I’m hoping that as oncologists see that ASCO clearly embraces diversity, it will have a positive effect on increasing a diverse membership.
Increasing Diversity in the Oncology Workforce
In oncology, just 2.3% of the physician workforce self-identifies as black/African American and 5.8%, as Hispanic/Latino.4 Please talk more about how you plan to increase diversity in the oncology workforce.
First, we need to understand why the oncology profession is not viewed more favorably by minority internal medicine residents; when you look at the subspecialties they pursue, oncology is at the very bottom. The focus needs to be on having more underrepresented medical students and residents exposed to oncology to encourage them to consider a career in the field.
“When you look at the subspecialties pursued by minority internal medicine residents, oncology is at the very bottom.”— Lori J. Pierce, MD, FASTRO, FASCO
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In 2008, ASCO launched its Diversity in Oncology Initiative to help achieve that goal. The initiative is designed to support and promote diversity in the oncology workforce through award opportunities for medical students and residents who self-identify as underrepresented minorities. For example, the ASCO Medical Student Rotation award supports 4-week clinical or cancer clinical research rotations and pairs underrepresented minority medical students with a clinical oncologist who can provide ongoing academic and career development guidance, learning opportunities, and personal advice. The ASCO Resident Travel Award supports residents wishing to attend the ASCO Annual Meeting to build interest in the field.
We are also reaching out to historically black medical schools, as well as medical schools with high minority enrollment, to raise awareness of the career opportunities in oncology and the impact they could make on patients of color.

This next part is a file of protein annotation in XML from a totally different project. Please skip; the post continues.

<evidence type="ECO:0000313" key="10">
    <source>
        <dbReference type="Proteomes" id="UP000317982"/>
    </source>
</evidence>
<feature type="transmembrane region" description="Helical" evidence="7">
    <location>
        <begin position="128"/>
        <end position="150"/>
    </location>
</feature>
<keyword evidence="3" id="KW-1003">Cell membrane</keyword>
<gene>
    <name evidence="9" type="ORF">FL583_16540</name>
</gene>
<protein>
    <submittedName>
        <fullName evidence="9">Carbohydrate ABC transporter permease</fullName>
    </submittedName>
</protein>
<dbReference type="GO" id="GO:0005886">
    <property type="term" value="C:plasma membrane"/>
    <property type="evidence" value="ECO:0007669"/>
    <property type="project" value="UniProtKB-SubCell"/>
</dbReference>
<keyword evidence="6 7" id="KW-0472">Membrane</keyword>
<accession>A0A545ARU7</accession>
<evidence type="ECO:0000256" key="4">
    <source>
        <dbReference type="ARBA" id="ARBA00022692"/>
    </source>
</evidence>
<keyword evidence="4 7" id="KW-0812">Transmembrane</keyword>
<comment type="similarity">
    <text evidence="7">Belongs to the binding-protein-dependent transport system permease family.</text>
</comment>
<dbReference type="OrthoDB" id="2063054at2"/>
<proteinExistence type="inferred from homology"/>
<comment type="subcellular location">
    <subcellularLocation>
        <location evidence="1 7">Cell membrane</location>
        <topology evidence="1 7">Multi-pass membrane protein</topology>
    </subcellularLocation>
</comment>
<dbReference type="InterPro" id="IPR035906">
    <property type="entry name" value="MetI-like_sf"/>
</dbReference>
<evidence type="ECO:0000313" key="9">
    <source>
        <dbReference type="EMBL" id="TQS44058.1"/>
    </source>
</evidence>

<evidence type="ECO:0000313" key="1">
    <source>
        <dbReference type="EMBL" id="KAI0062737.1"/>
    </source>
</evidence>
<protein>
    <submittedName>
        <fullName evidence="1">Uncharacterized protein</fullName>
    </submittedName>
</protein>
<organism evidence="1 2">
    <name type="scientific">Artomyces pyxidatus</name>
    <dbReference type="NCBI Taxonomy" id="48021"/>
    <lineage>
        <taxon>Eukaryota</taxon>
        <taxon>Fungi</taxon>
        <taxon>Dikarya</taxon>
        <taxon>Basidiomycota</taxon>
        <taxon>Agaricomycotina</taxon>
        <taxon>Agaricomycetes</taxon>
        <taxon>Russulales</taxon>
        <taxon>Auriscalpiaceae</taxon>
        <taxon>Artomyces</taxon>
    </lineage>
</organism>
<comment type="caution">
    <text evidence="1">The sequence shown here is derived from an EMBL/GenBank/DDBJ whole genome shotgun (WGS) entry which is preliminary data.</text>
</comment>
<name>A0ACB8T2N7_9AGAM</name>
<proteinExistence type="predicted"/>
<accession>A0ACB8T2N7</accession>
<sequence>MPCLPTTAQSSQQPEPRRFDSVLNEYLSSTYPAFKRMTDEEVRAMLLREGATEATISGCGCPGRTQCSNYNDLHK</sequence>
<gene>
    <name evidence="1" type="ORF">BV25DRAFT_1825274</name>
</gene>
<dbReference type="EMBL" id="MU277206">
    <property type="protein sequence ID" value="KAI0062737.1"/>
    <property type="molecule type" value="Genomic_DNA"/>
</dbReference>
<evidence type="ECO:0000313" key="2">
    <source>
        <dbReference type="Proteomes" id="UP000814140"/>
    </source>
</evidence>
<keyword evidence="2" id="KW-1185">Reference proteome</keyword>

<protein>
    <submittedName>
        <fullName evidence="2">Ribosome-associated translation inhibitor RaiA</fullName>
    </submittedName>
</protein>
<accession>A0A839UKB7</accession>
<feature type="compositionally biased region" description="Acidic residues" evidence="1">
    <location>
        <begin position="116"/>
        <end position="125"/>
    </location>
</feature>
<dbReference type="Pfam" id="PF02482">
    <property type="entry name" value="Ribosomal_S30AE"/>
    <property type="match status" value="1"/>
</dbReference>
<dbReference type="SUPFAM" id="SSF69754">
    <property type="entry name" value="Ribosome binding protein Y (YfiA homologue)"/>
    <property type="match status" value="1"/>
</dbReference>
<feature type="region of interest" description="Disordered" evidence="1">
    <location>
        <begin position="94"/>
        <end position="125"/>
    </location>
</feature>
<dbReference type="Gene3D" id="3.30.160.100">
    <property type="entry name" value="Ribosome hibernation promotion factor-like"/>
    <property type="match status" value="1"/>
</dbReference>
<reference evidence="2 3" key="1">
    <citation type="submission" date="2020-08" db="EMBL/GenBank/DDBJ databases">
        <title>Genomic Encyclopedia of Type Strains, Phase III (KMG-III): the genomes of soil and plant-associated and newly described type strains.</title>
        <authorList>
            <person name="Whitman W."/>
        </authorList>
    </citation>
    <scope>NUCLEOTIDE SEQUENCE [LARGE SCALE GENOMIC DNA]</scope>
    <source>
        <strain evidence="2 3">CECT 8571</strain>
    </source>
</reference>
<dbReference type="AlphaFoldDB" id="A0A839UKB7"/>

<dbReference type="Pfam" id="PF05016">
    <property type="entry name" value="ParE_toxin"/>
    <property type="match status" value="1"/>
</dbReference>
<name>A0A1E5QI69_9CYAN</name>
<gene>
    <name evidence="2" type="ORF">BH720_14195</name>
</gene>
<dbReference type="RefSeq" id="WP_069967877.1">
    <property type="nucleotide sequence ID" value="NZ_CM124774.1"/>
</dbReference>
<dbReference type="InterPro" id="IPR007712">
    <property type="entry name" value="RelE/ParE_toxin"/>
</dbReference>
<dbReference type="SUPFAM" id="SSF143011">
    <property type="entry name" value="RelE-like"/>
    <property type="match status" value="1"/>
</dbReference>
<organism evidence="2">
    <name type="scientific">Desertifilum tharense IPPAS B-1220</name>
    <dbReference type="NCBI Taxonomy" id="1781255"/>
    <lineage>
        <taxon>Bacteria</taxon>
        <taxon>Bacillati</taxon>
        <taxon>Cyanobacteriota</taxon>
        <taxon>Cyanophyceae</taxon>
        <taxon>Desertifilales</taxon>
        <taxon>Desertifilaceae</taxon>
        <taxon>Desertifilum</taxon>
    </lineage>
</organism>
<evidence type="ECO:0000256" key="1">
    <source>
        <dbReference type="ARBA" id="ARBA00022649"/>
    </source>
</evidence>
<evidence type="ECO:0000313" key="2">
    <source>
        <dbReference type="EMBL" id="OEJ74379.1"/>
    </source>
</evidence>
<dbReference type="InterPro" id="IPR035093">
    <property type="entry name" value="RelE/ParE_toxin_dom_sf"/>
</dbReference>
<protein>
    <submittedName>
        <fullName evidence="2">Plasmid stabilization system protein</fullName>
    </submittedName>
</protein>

In my capacity as Vice Provost of the University of Michigan, I help junior faculty, including underrepresented minorities, achieve success in their academic career. As President of ASCO, I want to use that experience to help junior faculty, including underrepresented minorities, to navigate their careers in oncology.
Leaving a Lasting Legacy
Approximately one-third of ASCO members practice outside the United States, and, of these members, one-quarter practice in low- and middle-income countries. Do you have plans to expand ASCO’s global cancer programs, especially in resource-limited countries?
I don’t have plans specifically to expand these programs, but I do plan to focus on some aspects of our current programs. For example, ASCO’s International Cancer Corps, which is designed to improve the quality of cancer care at medical institutions in low- and middle-income countries through oncology training by ASCO member volunteers, has developed the ASCO Asia-Pacific Regional Council. Our goal is to set up similar regional councils in other parts of the world, where we can engage in bidirectional efforts to improve cancer care in areas where resources are limited. Hopefully, we can use the information we gain in areas in the United States, such as in inner-city clinics and rural communities.
During my term as ASCO President, I want to gain a better understanding of how to improve cancer care for more patients, wherever they are. Many of the pieces are already in place for success. We need, however, to connect the pieces and promote our thoughts to the next level. Everything that ASCO does is with the intent to improve equitable care for all patients with cancer. Part of my strategy for my presidential year is to strategically put steps in place that will have a long-lasting impact and will be woven into the fabric of ASCO.
Is that the enduring legacy you would like to leave on the Society?
If, during my time as President of ASCO, I can set up the metrics needed to inform how we can achieve equitable patient care that can be followed over time, it will be a significant step forward for the Society and for the patients we serve.
DISCLOSURE: Dr. Pierce owns stock or other ownership interests in PFS Genomics and holds intellectual property in PFS Genomics and UpToDate.
1. Pierce L, Fowble B, Solin LJ, et al: Conservative surgery and radiation therapy in black women with early stage breast cancer: Patterns of failure and analysis of outcome. Cancer 69:2831-2841, 1992.
2. Jemal A, Robbins AS, Lin CC, et al: Factors that contributed to black-white disparities in survival among nonelderly women with breast cancer between 2004 and 2013. J Clin Oncol 36:14-24, 2018.
3. Mendes E: More than 4 in 10 cancers and cancer deaths linked to modifiable risk factors. Available at www.cancer.org/latest-news/more-than-4-in-10-cancers-and-cancer-deaths-linked-to-modifiable-risk-factors.html. Accessed March 24, 2020.
4. ASCO: Facts & figures: Diversity in oncology. Available at www.asco.org/practice-policy/cancer-care-initiatives/diversity-oncology-initiative/facts-figures-diversity. Presented March 24, 2020.